What Barack Obama and Milli Vanilli Have in Common
Fresh off of impressive wins in the District of Columbia, Maryland, and Virginia, Illinois Senator Barack Obama seems poised to ride his campaign mantra of "change" to the Democratic presidential nomination, with a very real possibility of becoming America's first black president. His rock star -- excuse me, "Barack star" -- hype aside, however, he is running a campaign on ideas and ideals firmly rooted in old-school, well-monied, liberal culture.
Obama's political background is cryptic, and perhaps purposefully so. Recent attempts to find some substance in his legal and academic background have come up empty. His record of voting "present" while in the Illinois Senate instead of taking a position on tough issues is well-known. Democratic focus groups that wildly favor Obama over Hillary Clinton could not list a single legislative accomplishment for the senator, and instead admitted of Obama that "you don't get the substance. You only get froth and apologies."
To date, Obama's masterful rhetorical skills have wooed voters across the political spectrum, but for those of us who grew up in the late 1980s and early 1990s, we may well be advised to start considering Obama as the "Milli Vanilli candidate."
You remember Milli Vanilli, don't you? Or are you still trying to forget?
Fab Morvan and Rob Pilatus were the faces of the duo that achieved considerable pop music success with such songs as "Baby Don't Forget My Number," "Girl I'm Gonna Miss You," "Blame It on the Rain," and "Girl You Know It's True." In 1990 they won the Grammy Award for Best New Artist.
Too bad these two models/dancers didn't actually sing any of the songs on their album. They were a fraud, lip-syncing for the less attractive actual talent. Morvan, Pilatus, and Arista records were subsequently named the defendants in more than two dozen consumer fraud cases and stripped of their Grammy as a result.
Unlike Milli Vanilli's Morvan and Pilatus, Barack Obama still has his Grammy. What he lacks are new ideas and substance that extends beyond his less-than-original campaign phrases.
Despite the uniting messianic figure that he plays on stage and in front of the cameras, Obama's actual voting record has established him as the most radical leftist in the United States senate, to the left of Joe Biden, self-described socialist Bernie Sanders, and the epitome of nanny-state limousine liberalism, Ted Kennedy.
Far from being a centrist, Obama is a radical on hot-button issues.
Though he tries to talk about it as little as possible, Obama is a strong gun control advocate, and has stated his support of a ban on the manufacture, sale, and possession of handguns. His recent comments that he will not take guns away from hunters is purposefully duplicitous, glossing over the fact that he supports a permanent ban on semi-automatic firearms and standard capacity magazines, like those commonly used in hunting, target shooting, and for self-defense.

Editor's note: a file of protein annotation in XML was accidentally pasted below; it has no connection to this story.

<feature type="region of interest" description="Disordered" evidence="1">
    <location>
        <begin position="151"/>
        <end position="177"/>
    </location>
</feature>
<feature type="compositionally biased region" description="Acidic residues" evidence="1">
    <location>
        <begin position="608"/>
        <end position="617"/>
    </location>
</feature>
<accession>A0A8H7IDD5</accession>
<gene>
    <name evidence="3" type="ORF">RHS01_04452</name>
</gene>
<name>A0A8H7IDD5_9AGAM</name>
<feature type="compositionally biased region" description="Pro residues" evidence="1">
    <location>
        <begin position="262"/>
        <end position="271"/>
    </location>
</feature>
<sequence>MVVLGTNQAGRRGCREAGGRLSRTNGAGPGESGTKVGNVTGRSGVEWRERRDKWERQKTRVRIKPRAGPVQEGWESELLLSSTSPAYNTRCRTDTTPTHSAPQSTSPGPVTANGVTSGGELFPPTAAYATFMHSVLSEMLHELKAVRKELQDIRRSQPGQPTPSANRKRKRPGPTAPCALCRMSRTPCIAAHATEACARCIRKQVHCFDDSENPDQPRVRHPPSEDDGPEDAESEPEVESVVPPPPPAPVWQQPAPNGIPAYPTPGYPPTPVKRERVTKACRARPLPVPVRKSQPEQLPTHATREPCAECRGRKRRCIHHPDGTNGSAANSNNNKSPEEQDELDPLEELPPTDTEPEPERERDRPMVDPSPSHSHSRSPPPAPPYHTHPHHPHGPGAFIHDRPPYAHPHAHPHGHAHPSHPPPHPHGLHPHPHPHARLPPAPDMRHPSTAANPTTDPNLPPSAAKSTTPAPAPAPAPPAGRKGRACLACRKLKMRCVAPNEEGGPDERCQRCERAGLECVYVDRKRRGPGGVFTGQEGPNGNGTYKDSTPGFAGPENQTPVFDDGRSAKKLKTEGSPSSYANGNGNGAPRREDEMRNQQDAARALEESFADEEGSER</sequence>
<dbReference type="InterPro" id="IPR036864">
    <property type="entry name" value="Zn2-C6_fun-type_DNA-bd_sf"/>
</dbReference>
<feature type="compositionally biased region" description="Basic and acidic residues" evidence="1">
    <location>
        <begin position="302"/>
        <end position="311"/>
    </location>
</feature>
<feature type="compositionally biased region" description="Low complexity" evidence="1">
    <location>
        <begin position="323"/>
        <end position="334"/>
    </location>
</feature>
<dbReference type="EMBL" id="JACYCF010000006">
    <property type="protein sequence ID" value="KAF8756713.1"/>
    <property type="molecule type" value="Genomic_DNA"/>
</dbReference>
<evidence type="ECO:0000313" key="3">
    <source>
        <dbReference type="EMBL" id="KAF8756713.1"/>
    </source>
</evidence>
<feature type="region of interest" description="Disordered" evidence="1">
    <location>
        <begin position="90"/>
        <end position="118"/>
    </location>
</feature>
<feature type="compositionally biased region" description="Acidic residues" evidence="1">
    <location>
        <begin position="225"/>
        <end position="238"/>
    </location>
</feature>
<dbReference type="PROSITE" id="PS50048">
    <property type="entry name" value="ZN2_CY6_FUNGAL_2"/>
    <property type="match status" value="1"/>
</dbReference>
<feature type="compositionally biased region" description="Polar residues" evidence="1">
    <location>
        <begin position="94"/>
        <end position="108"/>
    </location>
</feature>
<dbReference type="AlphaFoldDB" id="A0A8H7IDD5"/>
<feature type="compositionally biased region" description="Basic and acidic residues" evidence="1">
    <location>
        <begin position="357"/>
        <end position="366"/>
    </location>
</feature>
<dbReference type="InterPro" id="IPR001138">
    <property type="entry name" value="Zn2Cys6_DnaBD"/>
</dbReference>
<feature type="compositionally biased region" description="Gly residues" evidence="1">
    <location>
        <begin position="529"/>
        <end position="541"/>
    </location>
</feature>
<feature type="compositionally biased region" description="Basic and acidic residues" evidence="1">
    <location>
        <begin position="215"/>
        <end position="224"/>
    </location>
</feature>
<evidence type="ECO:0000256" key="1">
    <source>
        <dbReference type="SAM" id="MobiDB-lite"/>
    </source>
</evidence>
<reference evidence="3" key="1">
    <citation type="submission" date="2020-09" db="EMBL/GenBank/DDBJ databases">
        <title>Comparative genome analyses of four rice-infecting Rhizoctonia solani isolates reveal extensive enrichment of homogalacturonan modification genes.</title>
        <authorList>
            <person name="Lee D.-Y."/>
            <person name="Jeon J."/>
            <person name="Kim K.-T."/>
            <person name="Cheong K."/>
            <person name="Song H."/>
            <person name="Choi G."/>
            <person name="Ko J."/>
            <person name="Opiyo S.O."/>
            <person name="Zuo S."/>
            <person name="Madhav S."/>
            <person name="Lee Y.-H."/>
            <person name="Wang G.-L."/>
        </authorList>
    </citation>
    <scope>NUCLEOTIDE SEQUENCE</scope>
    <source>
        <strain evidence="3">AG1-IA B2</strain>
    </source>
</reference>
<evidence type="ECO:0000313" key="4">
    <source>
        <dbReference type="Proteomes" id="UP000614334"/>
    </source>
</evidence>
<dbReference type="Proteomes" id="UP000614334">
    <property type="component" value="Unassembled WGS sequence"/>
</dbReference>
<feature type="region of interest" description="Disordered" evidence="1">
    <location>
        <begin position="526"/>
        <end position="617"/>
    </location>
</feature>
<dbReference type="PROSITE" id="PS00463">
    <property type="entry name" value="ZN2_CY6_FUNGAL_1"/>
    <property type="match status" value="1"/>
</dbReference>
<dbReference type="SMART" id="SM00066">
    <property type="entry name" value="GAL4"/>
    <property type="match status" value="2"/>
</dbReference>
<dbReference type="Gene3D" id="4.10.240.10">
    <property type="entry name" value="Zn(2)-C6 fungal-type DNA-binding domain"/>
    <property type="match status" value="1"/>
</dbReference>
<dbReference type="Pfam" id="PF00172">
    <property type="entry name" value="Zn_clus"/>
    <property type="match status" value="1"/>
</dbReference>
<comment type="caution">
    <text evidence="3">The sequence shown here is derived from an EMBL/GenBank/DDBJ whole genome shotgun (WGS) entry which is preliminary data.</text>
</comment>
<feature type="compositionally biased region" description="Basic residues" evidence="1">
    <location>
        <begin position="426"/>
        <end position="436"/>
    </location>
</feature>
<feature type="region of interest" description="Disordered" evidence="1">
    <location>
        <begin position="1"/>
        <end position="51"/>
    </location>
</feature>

Obama's economic policies? Says Larry Kudlow:
Obama voted against the Bush tax cuts on capital gains and dividends, justifying his anti-growth stance with the old class-warfare saw about tax cuts for the rich. Of course, these are the very same tax cuts that spurred economic expansion, created record job growth, and reduced the deficit as revenues flooded the Treasury.
The young senator also voted against repealing the death tax. He dismissed it as a "Paris Hilton tax break" that would give "billions of dollars to billionaire heirs and heiresses." Try telling that to the owners of farms, ranches, and small businesses who are forced to sell their legacies because of this tax.
He swings a nice protectionist bat, too. He has voted against free trade (CAFTA) and U.S. energy independence (drilling in ANWR), and has opposed lifting a $0.54 per gallon tariff on Brazillian ethanol. "Ethanol imports are neither necessary nor a practical response to current gasoline prices," he claimed. Nonsense.
He's also strongly opposed to personal retirement accounts for Social Security reform, and prefers instead that the government stewards your money. As Amanda Carpenter wrote in Human Events, "When speaking out against various tax cuts, Obama has likened the 'Ownership Society' -- which entails such things as personalized Social Security accounts, health savings accounts, and school choice -- to 'social Darwinism.'"
The George W. Bush way has been to work toward ending the multiple-taxation of savings and investment -- to lower taxes and put the people's money back in the people's wallets. It's all about capital. Simply put, the economy can't grow without capital to fertilize the soil of new technologies, jobs, and businesses. But Obama scoffs at such notions.
Like almost everything else, Obama's economic stance isn't new -- and it isn't "change."
For all the hype, Barack Obama is making his way though the Democratic nominating process by merely lip-syncing old liberal standards borrowed from those who came before him. When potential voters begin to notice the lack of originality behind the hype, the "change" candidate may find his fall to be just as meteoric as his rise.
Bob Owens blogs at Confederate Yankee.